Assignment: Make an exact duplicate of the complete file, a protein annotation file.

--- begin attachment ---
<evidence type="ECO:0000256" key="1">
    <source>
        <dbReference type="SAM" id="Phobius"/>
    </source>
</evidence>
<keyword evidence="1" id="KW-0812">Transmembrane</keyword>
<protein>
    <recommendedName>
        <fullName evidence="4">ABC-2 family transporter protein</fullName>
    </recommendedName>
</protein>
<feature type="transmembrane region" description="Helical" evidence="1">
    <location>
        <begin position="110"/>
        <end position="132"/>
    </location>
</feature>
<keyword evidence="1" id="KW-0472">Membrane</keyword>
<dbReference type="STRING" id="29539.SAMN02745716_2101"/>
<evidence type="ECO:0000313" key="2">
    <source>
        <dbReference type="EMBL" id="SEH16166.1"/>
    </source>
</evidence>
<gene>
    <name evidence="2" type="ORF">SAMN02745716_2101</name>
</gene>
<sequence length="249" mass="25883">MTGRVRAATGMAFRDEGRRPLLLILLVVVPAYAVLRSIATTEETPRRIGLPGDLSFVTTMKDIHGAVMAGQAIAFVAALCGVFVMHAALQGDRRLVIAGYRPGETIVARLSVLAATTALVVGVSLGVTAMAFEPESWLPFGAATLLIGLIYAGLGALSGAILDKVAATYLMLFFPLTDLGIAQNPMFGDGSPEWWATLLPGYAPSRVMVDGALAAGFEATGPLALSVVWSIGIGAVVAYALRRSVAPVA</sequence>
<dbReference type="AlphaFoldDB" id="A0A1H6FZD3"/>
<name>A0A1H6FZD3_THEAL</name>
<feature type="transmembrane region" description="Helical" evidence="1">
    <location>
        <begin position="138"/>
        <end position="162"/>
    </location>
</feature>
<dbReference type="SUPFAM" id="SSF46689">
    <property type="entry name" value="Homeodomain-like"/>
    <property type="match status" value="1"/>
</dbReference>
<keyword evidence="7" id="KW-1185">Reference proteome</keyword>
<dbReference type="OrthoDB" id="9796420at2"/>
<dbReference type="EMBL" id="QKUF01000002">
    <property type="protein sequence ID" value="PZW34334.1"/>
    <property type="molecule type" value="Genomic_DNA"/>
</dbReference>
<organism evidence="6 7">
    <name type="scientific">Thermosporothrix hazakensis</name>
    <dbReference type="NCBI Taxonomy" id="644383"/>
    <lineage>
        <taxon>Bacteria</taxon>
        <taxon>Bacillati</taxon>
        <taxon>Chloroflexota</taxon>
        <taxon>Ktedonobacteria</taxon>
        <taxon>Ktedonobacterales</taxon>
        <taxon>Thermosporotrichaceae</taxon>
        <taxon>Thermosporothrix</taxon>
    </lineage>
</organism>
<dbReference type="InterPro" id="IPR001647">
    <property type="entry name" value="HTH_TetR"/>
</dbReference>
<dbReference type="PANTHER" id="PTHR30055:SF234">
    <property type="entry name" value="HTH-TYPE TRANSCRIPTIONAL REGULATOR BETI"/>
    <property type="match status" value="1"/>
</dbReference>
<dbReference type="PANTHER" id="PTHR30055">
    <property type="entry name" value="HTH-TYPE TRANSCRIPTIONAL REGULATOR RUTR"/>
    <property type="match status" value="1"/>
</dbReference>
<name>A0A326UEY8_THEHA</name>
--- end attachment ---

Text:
<evidence type="ECO:0000256" key="1">
    <source>
        <dbReference type="SAM" id="Phobius"/>
    </source>
</evidence>
<keyword evidence="1" id="KW-0812">Transmembrane</keyword>
<protein>
    <recommendedName>
        <fullName evidence="4">ABC-2 family transporter protein</fullName>
    </recommendedName>
</protein>
<feature type="transmembrane region" description="Helical" evidence="1">
    <location>
        <begin position="110"/>
        <end position="132"/>
    </location>
</feature>
<keyword evidence="1" id="KW-0472">Membrane</keyword>
<dbReference type="STRING" id="29539.SAMN02745716_2101"/>
<evidence type="ECO:0000313" key="2">
    <source>
        <dbReference type="EMBL" id="SEH16166.1"/>
    </source>
</evidence>
<gene>
    <name evidence="2" type="ORF">SAMN02745716_2101</name>
</gene>
<sequence length="249" mass="25883">MTGRVRAATGMAFRDEGRRPLLLILLVVVPAYAVLRSIATTEETPRRIGLPGDLSFVTTMKDIHGAVMAGQAIAFVAALCGVFVMHAALQGDRRLVIAGYRPGETIVARLSVLAATTALVVGVSLGVTAMAFEPESWLPFGAATLLIGLIYAGLGALSGAILDKVAATYLMLFFPLTDLGIAQNPMFGDGSPEWWATLLPGYAPSRVMVDGALAAGFEATGPLALSVVWSIGIGAVVAYALRRSVAPVA</sequence>
<dbReference type="AlphaFoldDB" id="A0A1H6FZD3"/>
<name>A0A1H6FZD3_THEAL</name>
<feature type="transmembrane region" description="Helical" evidence="1">
    <location>
        <begin position="138"/>
        <end position="162"/>
    </location>
</feature>
<dbReference type="SUPFAM" id="SSF46689">
    <property type="entry name" value="Homeodomain-like"/>
    <property type="match status" value="1"/>
</dbReference>
<keyword evidence="7" id="KW-1185">Reference proteome</keyword>
<dbReference type="OrthoDB" id="9796420at2"/>
<dbReference type="EMBL" id="QKUF01000002">
    <property type="protein sequence ID" value="PZW34334.1"/>
    <property type="molecule type" value="Genomic_DNA"/>
</dbReference>
<organism evidence="6 7">
    <name type="scientific">Thermosporothrix hazakensis</name>
    <dbReference type="NCBI Taxonomy" id="644383"/>
    <lineage>
        <taxon>Bacteria</taxon>
        <taxon>Bacillati</taxon>
        <taxon>Chloroflexota</taxon>
        <taxon>Ktedonobacteria</taxon>
        <taxon>Ktedonobacterales</taxon>
        <taxon>Thermosporotrichaceae</taxon>
        <taxon>Thermosporothrix</taxon>
    </lineage>
</organism>
<dbReference type="InterPro" id="IPR001647">
    <property type="entry name" value="HTH_TetR"/>
</dbReference>
<dbReference type="PANTHER" id="PTHR30055:SF234">
    <property type="entry name" value="HTH-TYPE TRANSCRIPTIONAL REGULATOR BETI"/>
    <property type="match status" value="1"/>
</dbReference>
<dbReference type="PANTHER" id="PTHR30055">
    <property type="entry name" value="HTH-TYPE TRANSCRIPTIONAL REGULATOR RUTR"/>
    <property type="match status" value="1"/>
</dbReference>
<name>A0A326UEY8_THEHA</name>